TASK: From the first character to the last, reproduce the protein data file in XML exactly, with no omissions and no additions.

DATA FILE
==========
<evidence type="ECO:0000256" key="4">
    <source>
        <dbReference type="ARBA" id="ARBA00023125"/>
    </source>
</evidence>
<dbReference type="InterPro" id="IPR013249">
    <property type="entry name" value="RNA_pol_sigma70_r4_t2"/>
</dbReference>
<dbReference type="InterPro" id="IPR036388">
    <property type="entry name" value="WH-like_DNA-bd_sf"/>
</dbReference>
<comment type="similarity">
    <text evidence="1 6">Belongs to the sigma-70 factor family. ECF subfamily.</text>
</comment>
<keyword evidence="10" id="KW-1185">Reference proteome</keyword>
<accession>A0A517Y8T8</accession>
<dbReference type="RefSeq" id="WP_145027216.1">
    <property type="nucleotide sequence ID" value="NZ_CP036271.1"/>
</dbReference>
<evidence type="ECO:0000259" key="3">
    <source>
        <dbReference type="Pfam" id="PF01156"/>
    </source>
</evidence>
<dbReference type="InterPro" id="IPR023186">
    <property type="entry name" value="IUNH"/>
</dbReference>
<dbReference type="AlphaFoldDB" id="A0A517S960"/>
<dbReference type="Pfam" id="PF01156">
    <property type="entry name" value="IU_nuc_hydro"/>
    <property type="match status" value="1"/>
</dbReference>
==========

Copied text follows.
<evidence type="ECO:0000256" key="4">
    <source>
        <dbReference type="ARBA" id="ARBA00023125"/>
    </source>
</evidence>
<dbReference type="InterPro" id="IPR013249">
    <property type="entry name" value="RNA_pol_sigma70_r4_t2"/>
</dbReference>
<dbReference type="InterPro" id="IPR036388">
    <property type="entry name" value="WH-like_DNA-bd_sf"/>
</dbReference>
<comment type="similarity">
    <text evidence="1 6">Belongs to the sigma-70 factor family. ECF subfamily.</text>
</comment>
<keyword evidence="10" id="KW-1185">Reference proteome</keyword>
<accession>A0A517Y8T8</accession>
<dbReference type="RefSeq" id="WP_145027216.1">
    <property type="nucleotide sequence ID" value="NZ_CP036271.1"/>
</dbReference>
<evidence type="ECO:0000259" key="3">
    <source>
        <dbReference type="Pfam" id="PF01156"/>
    </source>
</evidence>
<dbReference type="InterPro" id="IPR023186">
    <property type="entry name" value="IUNH"/>
</dbReference>
<dbReference type="AlphaFoldDB" id="A0A517S960"/>
<dbReference type="Pfam" id="PF01156">
    <property type="entry name" value="IU_nuc_hydro"/>
    <property type="match status" value="1"/>
</dbReference>